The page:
UA could take over 2 sewer systems

Published 4:38 pm Wednesday, June 6, 2012

Waste water systems at the Wildwood and Round Rock subdivisions could become part of the Pearl River County Utility Authority, if the Public Service Commission decides that would be the best course of action.

A public hearing was held on Tuesday to give residents of those subdivisions a chance to hear a planned course of action and also to allow them to share their comments on the proposed change.

The problem is the sewer systems at both subdivisions could reach capacity soon as more homes are added, prompting a need for improvements to allow both systems to discharge treated waste water, as it must if the subdivisions grow to capacity.

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Utility Authority Engineer Brooks Wallace testified during Tuesday’s hearing that the systems, neither of which are currently discharging any waste water, will need upgrades or improvements in order to allow those subdivisions to build on all lots. While Wallace did not say how soon those systems would need upgrades, he did say the system with the largest potential expense for upgrading would be Wildwood’s, which would need an aerator and irrigation lines to discharge to a drip field, for a total estimated expense of about $210,000.

If that cost was assessed to just that subdivision’s current 87 customers, then the cost to make those improvements would add about $8.83 per customer per month to current sewage bills for a period of 10 years.

Utility Authority Executive Director Jeff McClain said that if the Utility Authority took ownership of the two systems, the agency may still have to charge residents of the two subdivisions an additional $8 to fund the improvements. However, he also said the cost to make the needed improvements could be subsidized by the Utility Authority’s ability to set money aside under its current rate structure, leading to an increase of only $1.75 per month. McClain said the Utility Authority has a rate structure and customer base capable of operating facilities it owns while allowing the agency to set money aside for capital improvements.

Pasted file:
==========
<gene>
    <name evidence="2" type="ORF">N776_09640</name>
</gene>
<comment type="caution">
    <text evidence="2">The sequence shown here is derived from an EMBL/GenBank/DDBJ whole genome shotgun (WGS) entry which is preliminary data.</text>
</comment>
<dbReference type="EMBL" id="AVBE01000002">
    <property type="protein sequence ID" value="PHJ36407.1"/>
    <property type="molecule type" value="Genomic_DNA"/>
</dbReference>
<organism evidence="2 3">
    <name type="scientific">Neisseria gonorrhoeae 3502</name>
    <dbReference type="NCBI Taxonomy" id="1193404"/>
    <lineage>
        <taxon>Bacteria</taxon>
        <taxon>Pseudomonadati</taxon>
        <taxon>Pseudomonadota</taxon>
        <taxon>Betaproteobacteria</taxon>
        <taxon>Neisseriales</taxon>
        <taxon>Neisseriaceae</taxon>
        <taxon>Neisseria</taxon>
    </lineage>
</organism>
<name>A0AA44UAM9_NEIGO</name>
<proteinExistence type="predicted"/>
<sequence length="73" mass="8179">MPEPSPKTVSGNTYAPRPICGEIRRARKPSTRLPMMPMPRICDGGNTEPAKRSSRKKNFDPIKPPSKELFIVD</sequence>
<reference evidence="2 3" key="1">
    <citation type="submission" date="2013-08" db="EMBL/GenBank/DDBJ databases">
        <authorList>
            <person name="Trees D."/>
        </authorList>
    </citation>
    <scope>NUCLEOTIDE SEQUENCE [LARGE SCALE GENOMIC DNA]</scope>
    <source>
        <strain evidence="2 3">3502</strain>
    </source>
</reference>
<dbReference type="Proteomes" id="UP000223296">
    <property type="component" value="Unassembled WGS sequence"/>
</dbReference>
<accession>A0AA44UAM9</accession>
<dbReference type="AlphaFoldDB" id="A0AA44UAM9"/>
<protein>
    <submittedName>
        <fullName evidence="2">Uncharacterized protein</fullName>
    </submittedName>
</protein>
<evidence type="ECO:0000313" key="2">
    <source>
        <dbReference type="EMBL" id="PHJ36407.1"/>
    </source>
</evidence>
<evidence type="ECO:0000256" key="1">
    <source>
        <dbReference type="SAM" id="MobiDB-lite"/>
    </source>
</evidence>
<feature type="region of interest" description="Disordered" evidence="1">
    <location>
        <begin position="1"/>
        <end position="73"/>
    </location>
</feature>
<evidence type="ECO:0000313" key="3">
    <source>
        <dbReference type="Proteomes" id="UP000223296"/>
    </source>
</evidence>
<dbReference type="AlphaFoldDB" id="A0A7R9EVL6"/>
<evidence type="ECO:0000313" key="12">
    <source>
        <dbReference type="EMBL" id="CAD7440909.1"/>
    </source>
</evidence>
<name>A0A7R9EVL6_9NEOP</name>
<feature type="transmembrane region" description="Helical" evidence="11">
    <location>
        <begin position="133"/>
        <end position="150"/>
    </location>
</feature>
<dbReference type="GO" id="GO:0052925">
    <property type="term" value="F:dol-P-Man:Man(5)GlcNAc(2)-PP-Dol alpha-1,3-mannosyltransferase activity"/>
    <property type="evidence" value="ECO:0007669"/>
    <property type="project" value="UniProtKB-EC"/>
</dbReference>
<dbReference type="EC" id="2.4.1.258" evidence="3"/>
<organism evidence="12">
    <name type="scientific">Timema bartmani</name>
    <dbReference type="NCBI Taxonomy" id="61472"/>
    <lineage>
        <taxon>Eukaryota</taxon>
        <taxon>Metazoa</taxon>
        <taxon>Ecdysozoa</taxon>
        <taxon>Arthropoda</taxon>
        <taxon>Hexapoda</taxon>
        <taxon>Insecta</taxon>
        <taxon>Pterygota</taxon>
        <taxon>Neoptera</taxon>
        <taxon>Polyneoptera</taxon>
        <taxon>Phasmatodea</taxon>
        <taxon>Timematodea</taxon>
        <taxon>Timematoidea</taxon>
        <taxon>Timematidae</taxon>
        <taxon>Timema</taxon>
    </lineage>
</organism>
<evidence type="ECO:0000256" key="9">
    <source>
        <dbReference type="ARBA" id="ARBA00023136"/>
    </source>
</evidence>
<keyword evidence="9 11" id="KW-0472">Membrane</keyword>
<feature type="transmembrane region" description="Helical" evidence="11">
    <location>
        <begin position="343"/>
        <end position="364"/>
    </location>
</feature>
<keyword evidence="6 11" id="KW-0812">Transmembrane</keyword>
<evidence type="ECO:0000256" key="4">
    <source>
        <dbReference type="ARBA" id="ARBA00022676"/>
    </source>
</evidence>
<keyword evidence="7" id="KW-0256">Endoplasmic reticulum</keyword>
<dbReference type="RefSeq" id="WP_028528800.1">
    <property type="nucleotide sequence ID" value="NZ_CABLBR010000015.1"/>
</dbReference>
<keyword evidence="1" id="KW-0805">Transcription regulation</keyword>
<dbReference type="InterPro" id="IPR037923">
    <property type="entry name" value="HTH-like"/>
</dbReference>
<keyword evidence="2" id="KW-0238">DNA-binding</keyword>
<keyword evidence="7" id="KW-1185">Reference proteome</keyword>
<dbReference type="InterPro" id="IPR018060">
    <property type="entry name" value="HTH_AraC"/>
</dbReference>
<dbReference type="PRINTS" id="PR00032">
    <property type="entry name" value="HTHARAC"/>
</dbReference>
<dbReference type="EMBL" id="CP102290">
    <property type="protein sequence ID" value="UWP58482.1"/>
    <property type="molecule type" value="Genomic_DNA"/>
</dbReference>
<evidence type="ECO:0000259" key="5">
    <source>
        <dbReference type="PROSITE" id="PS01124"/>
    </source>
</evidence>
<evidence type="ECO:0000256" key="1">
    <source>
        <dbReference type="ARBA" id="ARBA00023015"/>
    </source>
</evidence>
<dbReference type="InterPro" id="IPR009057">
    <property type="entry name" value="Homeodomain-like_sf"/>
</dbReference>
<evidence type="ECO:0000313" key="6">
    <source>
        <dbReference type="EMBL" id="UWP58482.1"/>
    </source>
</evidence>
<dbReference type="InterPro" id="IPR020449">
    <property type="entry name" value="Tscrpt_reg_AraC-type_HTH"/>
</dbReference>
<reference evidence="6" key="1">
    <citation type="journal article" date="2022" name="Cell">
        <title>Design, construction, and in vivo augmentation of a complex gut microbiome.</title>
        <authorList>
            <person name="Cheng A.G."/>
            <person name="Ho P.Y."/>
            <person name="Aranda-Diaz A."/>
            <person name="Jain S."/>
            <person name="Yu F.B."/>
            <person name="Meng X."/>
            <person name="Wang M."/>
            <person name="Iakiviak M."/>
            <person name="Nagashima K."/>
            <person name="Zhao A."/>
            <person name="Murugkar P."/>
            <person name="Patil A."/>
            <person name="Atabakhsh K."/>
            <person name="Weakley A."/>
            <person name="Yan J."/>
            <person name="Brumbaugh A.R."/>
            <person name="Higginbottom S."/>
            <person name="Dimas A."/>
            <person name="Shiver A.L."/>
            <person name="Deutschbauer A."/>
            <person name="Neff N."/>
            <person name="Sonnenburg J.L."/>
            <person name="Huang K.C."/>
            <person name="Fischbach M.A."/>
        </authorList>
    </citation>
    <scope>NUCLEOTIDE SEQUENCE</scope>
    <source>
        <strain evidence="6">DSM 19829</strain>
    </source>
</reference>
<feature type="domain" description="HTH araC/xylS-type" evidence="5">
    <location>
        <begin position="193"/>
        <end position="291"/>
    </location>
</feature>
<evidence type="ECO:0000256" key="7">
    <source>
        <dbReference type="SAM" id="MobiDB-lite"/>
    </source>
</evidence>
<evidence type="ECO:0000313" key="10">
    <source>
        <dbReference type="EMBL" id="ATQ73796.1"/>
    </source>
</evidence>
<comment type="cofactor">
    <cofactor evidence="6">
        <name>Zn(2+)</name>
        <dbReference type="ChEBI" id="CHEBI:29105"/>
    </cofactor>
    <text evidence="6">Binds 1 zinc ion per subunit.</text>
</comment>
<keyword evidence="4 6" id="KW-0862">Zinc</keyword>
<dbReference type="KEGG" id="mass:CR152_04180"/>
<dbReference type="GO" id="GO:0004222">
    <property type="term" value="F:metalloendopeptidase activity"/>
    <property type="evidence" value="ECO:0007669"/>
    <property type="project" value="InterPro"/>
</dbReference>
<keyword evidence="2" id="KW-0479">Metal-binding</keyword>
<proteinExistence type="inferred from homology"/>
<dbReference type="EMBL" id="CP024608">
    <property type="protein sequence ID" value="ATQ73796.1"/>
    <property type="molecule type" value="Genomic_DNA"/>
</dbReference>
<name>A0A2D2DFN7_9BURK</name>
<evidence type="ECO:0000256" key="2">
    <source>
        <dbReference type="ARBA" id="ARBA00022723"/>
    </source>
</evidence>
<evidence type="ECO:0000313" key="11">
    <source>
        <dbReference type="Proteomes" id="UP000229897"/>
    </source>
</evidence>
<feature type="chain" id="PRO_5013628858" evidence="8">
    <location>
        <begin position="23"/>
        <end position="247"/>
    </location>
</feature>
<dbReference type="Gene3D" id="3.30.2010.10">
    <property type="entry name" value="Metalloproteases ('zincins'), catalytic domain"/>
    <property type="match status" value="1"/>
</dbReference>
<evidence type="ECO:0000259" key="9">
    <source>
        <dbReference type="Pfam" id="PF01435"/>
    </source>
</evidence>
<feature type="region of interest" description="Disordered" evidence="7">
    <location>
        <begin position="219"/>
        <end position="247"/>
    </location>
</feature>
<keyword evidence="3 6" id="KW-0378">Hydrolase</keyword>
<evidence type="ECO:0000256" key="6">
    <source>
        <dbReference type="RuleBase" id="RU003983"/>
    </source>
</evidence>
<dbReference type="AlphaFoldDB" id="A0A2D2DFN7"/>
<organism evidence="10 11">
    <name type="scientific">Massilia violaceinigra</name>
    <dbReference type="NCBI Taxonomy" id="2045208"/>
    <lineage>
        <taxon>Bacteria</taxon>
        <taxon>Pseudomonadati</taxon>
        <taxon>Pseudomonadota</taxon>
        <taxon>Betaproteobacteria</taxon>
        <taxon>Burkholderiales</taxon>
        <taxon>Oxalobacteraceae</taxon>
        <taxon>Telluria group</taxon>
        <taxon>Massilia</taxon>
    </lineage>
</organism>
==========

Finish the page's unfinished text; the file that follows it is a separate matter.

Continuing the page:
If the Utility Authority is awarded ownership of the sewer systems, then residents of those subdivisions may have to pay only the rates now set forth by the Utility Authority, but that promise was not made at the hearing. Currently customers in Wildwood subdivision pay a flat rate of $22.50 for sewer usage and about $12 for metered water usage. The Utility Authority charges $24.25 for the first 4,000 gallons of waste water usage, and $2.50 for each additional 1,000 gallons. Water service would remain under the company currently providing that service.

However, some residents of the two subdivisions expressed concern about the increased expense for sewage that might come from watering their lawns since the Utility Authority would charge sewer rates based on water meter readings, a water usage which would push them over 4,000 gallons of use. Water used for lawn irrigation is not treated at sewage facilities. Randal Gholson, a resident of one of the affected subdivisions, said he estimates his bill under the Utility Authority rate structure would increase by as much as $15 a month.

Public Service Commissioner Leonard Bentz said currently the customers in those subdivisions pay a flat rate for sewer usage, even though they have water meters. All county residents can purchase an additional water meter to handle lawn watering, Bentz said. The Utility Authority is seeking ownership only of the sewer systems, not of the water systems.

McClain said the Utility Authority currently handles about 8,000 sewer and water connections, most of which are sewer connections, and the agency employs 13 people with a collective sewage experience of 40 years. Customers of the Utility Authority also have access to an emergency line 24 hours a day, seven days a week to report problems.

“I think the residents of Round Rock and Wildwood can feel comfortable if the system was owned by us,” McClain said. Bentz said the Public Service Commission most likely will decide what to do with those systems at its next meeting, set for June 22. He would not say at press time what he expected the decision to be.